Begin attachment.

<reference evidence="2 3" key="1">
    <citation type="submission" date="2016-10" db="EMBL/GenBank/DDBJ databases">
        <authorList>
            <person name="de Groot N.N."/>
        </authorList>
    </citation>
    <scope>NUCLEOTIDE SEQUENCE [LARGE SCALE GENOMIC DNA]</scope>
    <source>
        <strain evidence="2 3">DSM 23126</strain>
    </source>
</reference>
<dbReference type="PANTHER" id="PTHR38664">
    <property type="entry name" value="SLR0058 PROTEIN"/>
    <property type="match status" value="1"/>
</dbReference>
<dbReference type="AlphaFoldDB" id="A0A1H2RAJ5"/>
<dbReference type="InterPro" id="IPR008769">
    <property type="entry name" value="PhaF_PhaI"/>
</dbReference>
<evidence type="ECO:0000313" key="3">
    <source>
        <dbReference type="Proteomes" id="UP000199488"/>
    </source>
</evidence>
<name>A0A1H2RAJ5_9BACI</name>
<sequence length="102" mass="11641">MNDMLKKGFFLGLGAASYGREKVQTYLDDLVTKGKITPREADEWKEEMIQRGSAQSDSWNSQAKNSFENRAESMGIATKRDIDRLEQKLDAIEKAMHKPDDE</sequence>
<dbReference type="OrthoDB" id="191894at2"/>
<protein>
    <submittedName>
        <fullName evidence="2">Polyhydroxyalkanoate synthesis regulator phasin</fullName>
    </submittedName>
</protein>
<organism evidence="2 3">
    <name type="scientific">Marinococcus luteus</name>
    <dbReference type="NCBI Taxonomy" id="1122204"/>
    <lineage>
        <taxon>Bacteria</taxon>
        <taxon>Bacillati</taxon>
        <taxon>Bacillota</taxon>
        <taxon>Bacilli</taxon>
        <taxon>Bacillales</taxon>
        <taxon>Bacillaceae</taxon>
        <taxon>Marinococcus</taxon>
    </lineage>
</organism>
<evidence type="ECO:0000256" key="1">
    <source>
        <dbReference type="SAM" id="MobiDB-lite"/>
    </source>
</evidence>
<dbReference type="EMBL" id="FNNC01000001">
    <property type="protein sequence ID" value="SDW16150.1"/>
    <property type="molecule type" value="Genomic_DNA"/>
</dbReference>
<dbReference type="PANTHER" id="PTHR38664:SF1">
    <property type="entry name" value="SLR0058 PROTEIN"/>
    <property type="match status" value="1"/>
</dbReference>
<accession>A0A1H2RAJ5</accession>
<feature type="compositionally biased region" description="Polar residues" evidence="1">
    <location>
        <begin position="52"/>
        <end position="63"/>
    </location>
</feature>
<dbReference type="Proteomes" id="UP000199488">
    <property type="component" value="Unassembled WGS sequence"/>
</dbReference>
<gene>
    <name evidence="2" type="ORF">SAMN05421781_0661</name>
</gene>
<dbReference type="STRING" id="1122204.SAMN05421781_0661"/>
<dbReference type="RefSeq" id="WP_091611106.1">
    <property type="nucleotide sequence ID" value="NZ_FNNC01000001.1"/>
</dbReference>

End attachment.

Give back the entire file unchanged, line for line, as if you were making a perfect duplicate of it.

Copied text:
<reference evidence="2 3" key="1">
    <citation type="submission" date="2016-10" db="EMBL/GenBank/DDBJ databases">
        <authorList>
            <person name="de Groot N.N."/>
        </authorList>
    </citation>
    <scope>NUCLEOTIDE SEQUENCE [LARGE SCALE GENOMIC DNA]</scope>
    <source>
        <strain evidence="2 3">DSM 23126</strain>
    </source>
</reference>
<dbReference type="PANTHER" id="PTHR38664">
    <property type="entry name" value="SLR0058 PROTEIN"/>
    <property type="match status" value="1"/>
</dbReference>
<dbReference type="AlphaFoldDB" id="A0A1H2RAJ5"/>
<dbReference type="InterPro" id="IPR008769">
    <property type="entry name" value="PhaF_PhaI"/>
</dbReference>
<evidence type="ECO:0000313" key="3">
    <source>
        <dbReference type="Proteomes" id="UP000199488"/>
    </source>
</evidence>
<name>A0A1H2RAJ5_9BACI</name>
<sequence length="102" mass="11641">MNDMLKKGFFLGLGAASYGREKVQTYLDDLVTKGKITPREADEWKEEMIQRGSAQSDSWNSQAKNSFENRAESMGIATKRDIDRLEQKLDAIEKAMHKPDDE</sequence>
<dbReference type="OrthoDB" id="191894at2"/>
<protein>
    <submittedName>
        <fullName evidence="2">Polyhydroxyalkanoate synthesis regulator phasin</fullName>
    </submittedName>
</protein>
<organism evidence="2 3">
    <name type="scientific">Marinococcus luteus</name>
    <dbReference type="NCBI Taxonomy" id="1122204"/>
    <lineage>
        <taxon>Bacteria</taxon>
        <taxon>Bacillati</taxon>
        <taxon>Bacillota</taxon>
        <taxon>Bacilli</taxon>
        <taxon>Bacillales</taxon>
        <taxon>Bacillaceae</taxon>
        <taxon>Marinococcus</taxon>
    </lineage>
</organism>
<evidence type="ECO:0000256" key="1">
    <source>
        <dbReference type="SAM" id="MobiDB-lite"/>
    </source>
</evidence>
<dbReference type="EMBL" id="FNNC01000001">
    <property type="protein sequence ID" value="SDW16150.1"/>
    <property type="molecule type" value="Genomic_DNA"/>
</dbReference>
<dbReference type="PANTHER" id="PTHR38664:SF1">
    <property type="entry name" value="SLR0058 PROTEIN"/>
    <property type="match status" value="1"/>
</dbReference>
<accession>A0A1H2RAJ5</accession>
<feature type="compositionally biased region" description="Polar residues" evidence="1">
    <location>
        <begin position="52"/>
        <end position="63"/>
    </location>
</feature>
<dbReference type="Proteomes" id="UP000199488">
    <property type="component" value="Unassembled WGS sequence"/>
</dbReference>
<gene>
    <name evidence="2" type="ORF">SAMN05421781_0661</name>
</gene>
<dbReference type="STRING" id="1122204.SAMN05421781_0661"/>
<dbReference type="RefSeq" id="WP_091611106.1">
    <property type="nucleotide sequence ID" value="NZ_FNNC01000001.1"/>
</dbReference>